Sometimes small things can make a great difference. Spring 2017 Berghs School of Communication chose to stop all other marketing activities and only do one native campaign with KIT. The results: more applicants to their courses than ever before.
Berghs School of Communications had tried a number of different marketing strategies to increase the number of applicants over the years. This spring they skipped everything else to do one thing: a native campaign with KIT.
Their goal was simple: to get more applicants than ever to their programs. They also wanted to reach outside their usual bubble in the Swedish media world and get other people talking about Berghs.
Together we decided to tell three stories:
Berghs wanted to do something different and not only urge people to "apply here". But how do you tell stories that make a difference in social media where the competition for peoples attention is brutal? How do you find a new audience?
To make sure we were doing the right material we used deep storytelling insights and recommendations from KIT Story Engine.
We made one video and two articles and distributed them to Berghs target group: Men and women in the ages 20-30 and parents with kids in that age. We distributed the campaign with sponsored posts on Facebook during four weeks.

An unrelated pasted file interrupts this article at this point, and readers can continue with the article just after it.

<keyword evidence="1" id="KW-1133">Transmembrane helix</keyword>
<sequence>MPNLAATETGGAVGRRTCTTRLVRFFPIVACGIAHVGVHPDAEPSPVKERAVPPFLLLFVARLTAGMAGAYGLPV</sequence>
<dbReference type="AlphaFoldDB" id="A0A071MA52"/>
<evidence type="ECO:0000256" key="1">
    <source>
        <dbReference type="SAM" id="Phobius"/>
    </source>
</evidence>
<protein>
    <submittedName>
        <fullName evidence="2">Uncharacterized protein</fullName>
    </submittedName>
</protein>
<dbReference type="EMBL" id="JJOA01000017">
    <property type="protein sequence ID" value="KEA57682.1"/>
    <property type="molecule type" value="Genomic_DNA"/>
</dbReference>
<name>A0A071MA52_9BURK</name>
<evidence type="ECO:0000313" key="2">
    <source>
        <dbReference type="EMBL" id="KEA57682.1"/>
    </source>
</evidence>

We were amazed by the reactions our content received: The audience watched, read and loved it. The video had an amazing reach on 306 981, and the articles reached well over 140 000 users on Facebook. We also got a stunning 2446 interactions.
But most importantly this high quality, but pretty small, marketing effort made sure that Berghs School of Communications got the largest number of applications ever this year.
– Brilliant. In every way. All we had to do was sit back and scoop up all the applications, says Johan Malmgren, Operational Project Manager at Berghs.
And did we reach outside the bubble?
– We don't have any data on this yet, but I have a strong feeling we did. And I'm convinced many people that had never heard of Berghs now knows of it, said Johan Malmgren.